The growing rock pile with a little chivito on top
After we had hauled off the rocks I cut down the wire fence panels and we stripped them of the honeysuckle vines that had been growing on them for years. I have been throwing the honeysuckle vine into the temporary goat pen like big tumbleweeds and they have been eating it up like crazy. Honeysuckle vine is like chocolate pie for goats.
Mr. Chanclas doing battle with the honeysuckle
Next we used the shovel and the pickaxe and a lot of brute force to remove the T-posts. This required Mr. Chanclas' good pickaxin' skills. I couldn't believe how solidly those things were buried in there. I am pleased because we will be using T posts for the new fence, too. The corner posts will be wood set in concrete.

While we were in demolition mode we also removed one wooden post from the back corner of the run and we are not going to build again in that corner. That corner post prevented us from having vehicle access to the back of our property, which may be necessary at some point. I now have enough space to get a car or truck through the trees and into the back forty. (Okay, okay. The back half acre.)

My next step is to get out there with the machete Mr. Chanclas gave me for my birthday. I need to trim back the vegetation along the fence line. Then we will dig holes for the wooden posts and cement them into place. After that it will be time for T posts and hanging the woven wire fencing.

I bought a 200-foot roll of 2"x4" no-climb horse fencing. It was expensive (about $230) but I don't want to have to rebuild this fence ever. I'm going to make a fence stretcher out of a couple of two-by-fours and some bolts and we will use that and our neighbor's come-along to stretch the fence nice and tight. Wish me luck on that part because I have never hung fence before and it sounds hard! Anybody with fence-hanging skills is welcome to share advice, tips, and hilarious stories with me.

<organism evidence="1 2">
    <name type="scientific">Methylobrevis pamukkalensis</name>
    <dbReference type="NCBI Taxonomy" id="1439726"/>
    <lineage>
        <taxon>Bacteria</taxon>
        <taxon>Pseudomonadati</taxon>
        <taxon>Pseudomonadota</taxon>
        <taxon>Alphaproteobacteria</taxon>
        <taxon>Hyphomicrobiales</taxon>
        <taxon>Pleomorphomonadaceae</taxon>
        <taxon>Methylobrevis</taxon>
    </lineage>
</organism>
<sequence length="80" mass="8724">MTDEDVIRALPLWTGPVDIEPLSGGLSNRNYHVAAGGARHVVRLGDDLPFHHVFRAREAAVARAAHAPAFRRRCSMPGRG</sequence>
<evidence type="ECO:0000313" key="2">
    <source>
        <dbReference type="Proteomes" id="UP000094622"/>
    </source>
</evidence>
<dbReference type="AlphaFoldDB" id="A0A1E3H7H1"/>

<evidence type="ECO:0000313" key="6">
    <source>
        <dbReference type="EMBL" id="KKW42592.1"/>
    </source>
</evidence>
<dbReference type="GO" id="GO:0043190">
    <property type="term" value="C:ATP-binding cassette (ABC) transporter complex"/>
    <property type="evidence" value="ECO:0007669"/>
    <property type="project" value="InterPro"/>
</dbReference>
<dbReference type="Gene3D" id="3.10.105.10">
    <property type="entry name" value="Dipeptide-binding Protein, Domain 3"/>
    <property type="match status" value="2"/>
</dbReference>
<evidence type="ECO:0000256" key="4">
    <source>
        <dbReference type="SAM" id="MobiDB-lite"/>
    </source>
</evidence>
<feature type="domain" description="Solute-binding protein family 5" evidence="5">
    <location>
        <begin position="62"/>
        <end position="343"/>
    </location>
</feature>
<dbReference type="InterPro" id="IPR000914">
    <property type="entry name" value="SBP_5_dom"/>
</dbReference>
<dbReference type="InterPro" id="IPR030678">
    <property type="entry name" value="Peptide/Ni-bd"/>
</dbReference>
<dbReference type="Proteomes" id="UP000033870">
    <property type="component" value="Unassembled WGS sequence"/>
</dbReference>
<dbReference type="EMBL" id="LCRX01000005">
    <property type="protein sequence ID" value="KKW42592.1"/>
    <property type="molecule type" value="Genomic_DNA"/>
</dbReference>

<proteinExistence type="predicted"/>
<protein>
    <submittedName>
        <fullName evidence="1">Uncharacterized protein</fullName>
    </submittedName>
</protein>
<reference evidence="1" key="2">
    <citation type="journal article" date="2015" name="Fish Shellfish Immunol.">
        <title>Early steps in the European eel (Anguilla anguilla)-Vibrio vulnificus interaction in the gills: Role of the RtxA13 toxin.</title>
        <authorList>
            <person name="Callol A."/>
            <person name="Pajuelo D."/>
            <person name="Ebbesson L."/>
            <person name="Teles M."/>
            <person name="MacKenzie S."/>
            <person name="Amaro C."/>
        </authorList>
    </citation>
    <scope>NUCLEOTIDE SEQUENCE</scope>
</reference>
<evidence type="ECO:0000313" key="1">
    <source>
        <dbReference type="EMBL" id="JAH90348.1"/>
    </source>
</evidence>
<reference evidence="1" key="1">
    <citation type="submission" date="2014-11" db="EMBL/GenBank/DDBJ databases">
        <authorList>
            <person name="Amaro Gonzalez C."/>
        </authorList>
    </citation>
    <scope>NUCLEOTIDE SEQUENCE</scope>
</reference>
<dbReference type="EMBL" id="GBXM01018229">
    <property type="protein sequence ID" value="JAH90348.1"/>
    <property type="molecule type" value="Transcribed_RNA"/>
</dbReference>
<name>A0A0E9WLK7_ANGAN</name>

Creating a Resource Inventory for Your Homestead



I wrote an article for this month's edition of From Scratch, an online homesteading magazine. My article is about creating a resource inventory for your homestead. Here is a snippet:
"What exactly is a resource inventory? A resource inventory is merely a more or less organized accumulation of salvaged materials intended for some future use. Useful materials for homestead use include: food-quality containers, gardening containers, wire, bricks, stones, gravel, screens, lumber, plywood, pipes, wood pallets, tires, and large sheets of cardboard"
Just click on the image above to read the whole article and see why you need a resource inventory, too. (It's the Dec/Jan edition, page 86.) 

Tuesday, November 26, 2013

Recycled Family Christmas: A Fun and More Interesting Alternative to Black Friday


Since when did Thanksgiving turn out to be all about the shopping? Thanksgiving has always been my favorite holiday because it has all the good food of Christmas with none of the stress of gift-giving. Yesterday one of Mr. Chanclas' coworkers asked him if he would be doing any shopping on Black Friday. He told her that he would rather be shot in both kneecaps. Tell us how you really feel, Chanclas. 

We do not have to participate in the feeding frenzy that is American Christmas shopping. We can just opt out. Really! It is more fun to opt out and we won't be contributing to the production of more crap or maxing out our credit cards.